October 10th, 2011
09:37 PM ET

What if the China bubble bursts?

By Ken Miller, TIME

What's the most important economic question in the world today? One contender would certainly be whether the euro will collapse. Another might be whether the U.S. will plunge into a double-dip recession. But a third, and possibly the most important over the long term, is whether China can find its way out of the biggest housing bubble ever created.

It may seem strange to Westerners, who hear so much about the rise of Asia and growing Chinese competitiveness. But like U.S. Republicans who try to "starve the beast" by cutting government spending, the Chinese Communist Party has been attempting to put a damper on the debt-fueled real estate boom that is at the heart of the nation's economic miracle. This is part of a deliberate attempt that is meant to rejigger the Chinese economy into one that relies more on a domestic service sector and less on manufacturing and exports. If, however, the party's efforts result in a precipitous drop in real estate values, multinational corporations whose revenue and earnings growth are tied to China could be hard hit. And the U.S. could be thrown back into recession.

See pictures of China's 90 years of communism.

The world has to care about Chinese growth, since it is an important driver of the global economy. China contributed 19% of the world's economic growth in 2010, and that's expected to increase to 24% this year. China's growing strength is essential to both the U.S. and European recoveries.

While Washington has sweated through its partisan debates on budget balancing and economists have bickered over solutions to our low-growth and high-unemployment problems, the Chinese boom of the past several decades has blasted ahead without a glitch. Much of that boom is wrapped up in real estate. In the first six months of this year, Chinese investment in real estate was up 32.9% compared with the same period in 2010, and China's economy is expected to grow more than 9% this year, about equal to its average during the post - Deng Xiaoping era of "communism with Chinese characteristics."

The popular narrative is that China's rise from nowhere in 1978 to its position today as the world's second largest economy has been fueled by cheap labor. While this is one factor, cheap capital and land have been as important. Most Chinese, who are huge savers, have little choice but to put their money in bank accounts that pay interest lower than the rate of inflation; these funds are then channeled into state-owned enterprises whose capital expenditures create the factories and buildings on which the Chinese miracle has been built.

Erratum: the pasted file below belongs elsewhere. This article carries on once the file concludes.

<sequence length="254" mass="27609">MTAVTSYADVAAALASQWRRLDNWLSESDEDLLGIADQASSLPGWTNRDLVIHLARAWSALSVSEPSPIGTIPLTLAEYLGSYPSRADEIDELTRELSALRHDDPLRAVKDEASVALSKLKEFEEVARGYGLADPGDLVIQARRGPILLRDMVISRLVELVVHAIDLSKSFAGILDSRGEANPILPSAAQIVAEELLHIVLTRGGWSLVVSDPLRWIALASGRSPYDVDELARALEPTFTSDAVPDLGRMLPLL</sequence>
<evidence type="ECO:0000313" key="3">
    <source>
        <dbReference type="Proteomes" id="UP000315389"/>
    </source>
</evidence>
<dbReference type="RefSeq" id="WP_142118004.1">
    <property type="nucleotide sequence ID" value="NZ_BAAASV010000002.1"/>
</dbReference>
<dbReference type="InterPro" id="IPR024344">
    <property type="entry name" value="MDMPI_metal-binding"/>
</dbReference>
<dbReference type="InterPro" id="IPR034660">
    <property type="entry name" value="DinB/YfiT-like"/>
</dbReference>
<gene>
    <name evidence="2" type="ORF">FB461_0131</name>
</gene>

See pictures of China's cutting-edge architecture.

But the Chinese are pretty smart about money. They see the fortunes the elites have made by buying land at bargain prices and developing it. Ordinary individuals cannot get in on the ground floor to reap the obscene profits made by well-connected officials who facilitate purchases from historical occupants, but they are permitted to invest in real estate at later stages of development, and their wealth grows every year. Anyone who's spent more than a day or two in China knows that real estate is a popular preoccupation. Apartment flipping is all the rage; real estate prices have tripled in the past five years.

See pictures of Chinese actors impersonating Chairman Mao Zedong.

The question is whether the building bubble — not only in housing but in commercial property as well - is about to burst. Everywhere you go in China, you see new airports and high-speed train lines under construction; see-through apartment buildings whose empty units loom unilluminated in the night; beautiful underutilized roads, bridges and tunnels; and newly risen ghost towns waiting for occupants. One such town, Kangbashi, in Inner Mongolia, has everything a city needs, including investors who have bought apartments on spec. Yet it remains unoccupied, as reported last year in this magazine. Why does China keep building? Because building creates jobs and wealth for those who are associated with all that development.